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What, though nor stone, nor brick the walls sustain,
Whate'er of fruits the British islands know,
Yet, thy own wealth attracts the richest stores, · With power magnetic, to thy favour'd shores.
And chief thy flocks, that crown each mountain's brow,
Hence fragrant ricks and glowing cones shall rise,
Benignant clime! here autumn's choicest store
Yet, sure yon patient, woolly tribes demand The generous care of man's providing hand; Unless for them his shivering limbs must bear Th' enfeebling rigours of th’ inclement year; And Ceres, still thy fostering care supplies Abundant food when wintry glooms arise.
But chief, when Phæbus' vivifying ray
THE VILLAGE FAIR.
“ Let mirth go on, let pleasure know no pause,
But fill up ev'ry minute of this day." Rowe.
EPITOME of human life,
Behold a village fair, Contrast of jollity and strife,
Of merriment and care.
Here crockery spreads the verdant ground,
Pans, plates, and dishes see; Flower-pots and pitchers, crackt and sound,
And sets of cups for tea.
Of pedlars' stalls, arrang'u in rows, .
How glittering is the ware! 'Gay buckles, necklaces, and bows,
And top-knots for the fair.
Of cakes and spice-nuts shall I sing,
All tempting to behold?
Their noses tipt with gold.
Of stalls for children fraught with bliss,
Where round you hear them prattle; Horses for master, dolls for miss,
And for the babe a rattle.
Of many a ballad-singing whine,
The unharmonious sound;
To deafen all around.
Wild beasts are here, and screaming birds,
And puppet-shows, and apes; Mountebanks, free of drugs and words,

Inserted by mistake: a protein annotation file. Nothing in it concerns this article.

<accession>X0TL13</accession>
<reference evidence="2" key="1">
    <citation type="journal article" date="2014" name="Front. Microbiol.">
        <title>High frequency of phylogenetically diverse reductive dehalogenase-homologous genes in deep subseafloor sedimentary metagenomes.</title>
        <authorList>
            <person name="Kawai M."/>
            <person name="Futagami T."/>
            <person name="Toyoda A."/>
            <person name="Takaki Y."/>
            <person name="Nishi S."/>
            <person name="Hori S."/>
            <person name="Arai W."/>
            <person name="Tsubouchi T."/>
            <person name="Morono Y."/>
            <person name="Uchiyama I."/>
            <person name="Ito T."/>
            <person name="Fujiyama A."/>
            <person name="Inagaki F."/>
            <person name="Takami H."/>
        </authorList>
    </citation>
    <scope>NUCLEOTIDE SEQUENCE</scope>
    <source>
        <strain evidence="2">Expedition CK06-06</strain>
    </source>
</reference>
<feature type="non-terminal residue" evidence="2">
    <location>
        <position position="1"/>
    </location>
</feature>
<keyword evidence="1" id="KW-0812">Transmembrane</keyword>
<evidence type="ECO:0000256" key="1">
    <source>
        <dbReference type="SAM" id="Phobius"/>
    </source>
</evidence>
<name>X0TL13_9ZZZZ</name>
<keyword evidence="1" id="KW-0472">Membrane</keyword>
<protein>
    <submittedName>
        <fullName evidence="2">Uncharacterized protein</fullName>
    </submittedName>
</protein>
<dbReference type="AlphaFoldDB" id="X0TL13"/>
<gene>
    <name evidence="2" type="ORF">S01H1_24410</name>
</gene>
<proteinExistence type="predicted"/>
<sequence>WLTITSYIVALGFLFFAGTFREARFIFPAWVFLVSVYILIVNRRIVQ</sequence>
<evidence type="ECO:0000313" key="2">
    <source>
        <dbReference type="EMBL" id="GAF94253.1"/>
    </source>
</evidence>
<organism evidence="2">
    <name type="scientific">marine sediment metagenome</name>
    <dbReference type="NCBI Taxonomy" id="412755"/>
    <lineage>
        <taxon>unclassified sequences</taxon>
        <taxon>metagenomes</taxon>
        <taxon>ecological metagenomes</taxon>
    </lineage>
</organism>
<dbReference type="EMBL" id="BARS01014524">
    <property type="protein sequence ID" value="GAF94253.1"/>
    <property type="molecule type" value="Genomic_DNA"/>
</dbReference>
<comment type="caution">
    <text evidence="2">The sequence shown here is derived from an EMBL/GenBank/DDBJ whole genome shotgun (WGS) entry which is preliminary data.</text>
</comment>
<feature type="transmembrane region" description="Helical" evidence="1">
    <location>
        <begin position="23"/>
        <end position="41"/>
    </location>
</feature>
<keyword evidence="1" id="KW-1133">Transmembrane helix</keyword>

And cheats in various shapes.
Here they break heads, and there shake hands,
Now blood, now liquor flows; Now friendly are the motley bands,
Presto be gone they're foes.
Here am'rous youths, with each a mate,
Proffer gay toys or gloves ;
The secret of their loves.
A Kitchen Conversation, in a retired Country Village.
Nomen beati, qui deorum
Muneribus sapienter uti,
Duramque callet pauperiem pati*.” Hor. ...... The weather is wet, and I have nothing to relate of the present; I shall therefore go back a little, in order to retail a kitchen conversation, wherein I made a conspicuous figure at our last washing time. Miss P- usually irons her own small linen, I do the like; and sometimes upon these occasions we are quite a large party, for there is a chairwoman besides the servants. This person, who is called Mrs. H-, is always well provided with subjects of conversation, as she knows every thing that passes in the parish. She is extremely communicative, and very free of her semarks. Her chief topic, at the time I hint at, was the dearness of provisions, the scarcity of money, the hard:ships of the labouring poor, on which she descanted in
And shining heaps of useless ore,
But rather those that know
For what kind fates bestow,